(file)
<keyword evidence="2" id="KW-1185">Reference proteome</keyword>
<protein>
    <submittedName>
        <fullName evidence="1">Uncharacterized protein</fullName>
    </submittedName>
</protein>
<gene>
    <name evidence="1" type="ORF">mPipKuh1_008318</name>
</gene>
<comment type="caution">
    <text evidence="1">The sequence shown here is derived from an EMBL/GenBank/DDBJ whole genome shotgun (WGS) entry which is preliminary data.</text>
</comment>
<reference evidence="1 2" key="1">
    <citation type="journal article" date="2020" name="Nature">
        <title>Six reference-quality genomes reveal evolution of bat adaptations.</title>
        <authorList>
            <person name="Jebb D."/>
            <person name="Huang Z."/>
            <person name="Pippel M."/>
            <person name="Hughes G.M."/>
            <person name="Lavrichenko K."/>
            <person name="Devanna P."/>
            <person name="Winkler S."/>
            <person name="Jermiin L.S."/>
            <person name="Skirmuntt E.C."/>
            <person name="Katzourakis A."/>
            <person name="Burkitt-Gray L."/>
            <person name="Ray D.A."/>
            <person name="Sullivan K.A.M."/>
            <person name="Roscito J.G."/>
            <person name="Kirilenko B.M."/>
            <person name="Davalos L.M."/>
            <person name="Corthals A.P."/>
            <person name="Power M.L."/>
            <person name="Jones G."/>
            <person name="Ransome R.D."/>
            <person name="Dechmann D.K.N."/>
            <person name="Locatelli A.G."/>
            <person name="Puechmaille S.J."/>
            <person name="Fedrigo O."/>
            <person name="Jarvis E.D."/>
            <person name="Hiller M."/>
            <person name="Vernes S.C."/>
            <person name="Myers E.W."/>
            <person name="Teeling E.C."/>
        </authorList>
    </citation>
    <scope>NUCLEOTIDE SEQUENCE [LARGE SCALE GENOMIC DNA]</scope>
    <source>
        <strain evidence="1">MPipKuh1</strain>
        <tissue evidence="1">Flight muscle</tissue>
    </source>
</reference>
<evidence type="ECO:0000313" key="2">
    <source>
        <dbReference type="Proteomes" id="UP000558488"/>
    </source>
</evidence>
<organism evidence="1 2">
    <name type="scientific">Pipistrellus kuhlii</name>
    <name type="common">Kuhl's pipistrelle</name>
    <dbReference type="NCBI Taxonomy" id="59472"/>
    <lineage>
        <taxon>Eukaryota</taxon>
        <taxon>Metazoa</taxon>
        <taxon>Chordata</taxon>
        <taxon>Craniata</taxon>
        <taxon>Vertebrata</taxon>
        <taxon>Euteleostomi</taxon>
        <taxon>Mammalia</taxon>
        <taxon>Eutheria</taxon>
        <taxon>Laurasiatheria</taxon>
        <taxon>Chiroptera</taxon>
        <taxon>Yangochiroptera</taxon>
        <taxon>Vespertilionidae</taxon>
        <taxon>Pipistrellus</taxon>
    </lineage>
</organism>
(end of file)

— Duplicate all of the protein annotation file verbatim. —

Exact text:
<keyword evidence="2" id="KW-1185">Reference proteome</keyword>
<protein>
    <submittedName>
        <fullName evidence="1">Uncharacterized protein</fullName>
    </submittedName>
</protein>
<gene>
    <name evidence="1" type="ORF">mPipKuh1_008318</name>
</gene>
<comment type="caution">
    <text evidence="1">The sequence shown here is derived from an EMBL/GenBank/DDBJ whole genome shotgun (WGS) entry which is preliminary data.</text>
</comment>
<reference evidence="1 2" key="1">
    <citation type="journal article" date="2020" name="Nature">
        <title>Six reference-quality genomes reveal evolution of bat adaptations.</title>
        <authorList>
            <person name="Jebb D."/>
            <person name="Huang Z."/>
            <person name="Pippel M."/>
            <person name="Hughes G.M."/>
            <person name="Lavrichenko K."/>
            <person name="Devanna P."/>
            <person name="Winkler S."/>
            <person name="Jermiin L.S."/>
            <person name="Skirmuntt E.C."/>
            <person name="Katzourakis A."/>
            <person name="Burkitt-Gray L."/>
            <person name="Ray D.A."/>
            <person name="Sullivan K.A.M."/>
            <person name="Roscito J.G."/>
            <person name="Kirilenko B.M."/>
            <person name="Davalos L.M."/>
            <person name="Corthals A.P."/>
            <person name="Power M.L."/>
            <person name="Jones G."/>
            <person name="Ransome R.D."/>
            <person name="Dechmann D.K.N."/>
            <person name="Locatelli A.G."/>
            <person name="Puechmaille S.J."/>
            <person name="Fedrigo O."/>
            <person name="Jarvis E.D."/>
            <person name="Hiller M."/>
            <person name="Vernes S.C."/>
            <person name="Myers E.W."/>
            <person name="Teeling E.C."/>
        </authorList>
    </citation>
    <scope>NUCLEOTIDE SEQUENCE [LARGE SCALE GENOMIC DNA]</scope>
    <source>
        <strain evidence="1">MPipKuh1</strain>
        <tissue evidence="1">Flight muscle</tissue>
    </source>
</reference>
<evidence type="ECO:0000313" key="2">
    <source>
        <dbReference type="Proteomes" id="UP000558488"/>
    </source>
</evidence>
<organism evidence="1 2">
    <name type="scientific">Pipistrellus kuhlii</name>
    <name type="common">Kuhl's pipistrelle</name>
    <dbReference type="NCBI Taxonomy" id="59472"/>
    <lineage>
        <taxon>Eukaryota</taxon>
        <taxon>Metazoa</taxon>
        <taxon>Chordata</taxon>
        <taxon>Craniata</taxon>
        <taxon>Vertebrata</taxon>
        <taxon>Euteleostomi</taxon>
        <taxon>Mammalia</taxon>
        <taxon>Eutheria</taxon>
        <taxon>Laurasiatheria</taxon>
        <taxon>Chiroptera</taxon>
        <taxon>Yangochiroptera</taxon>
        <taxon>Vespertilionidae</taxon>
        <taxon>Pipistrellus</taxon>
    </lineage>
</organism>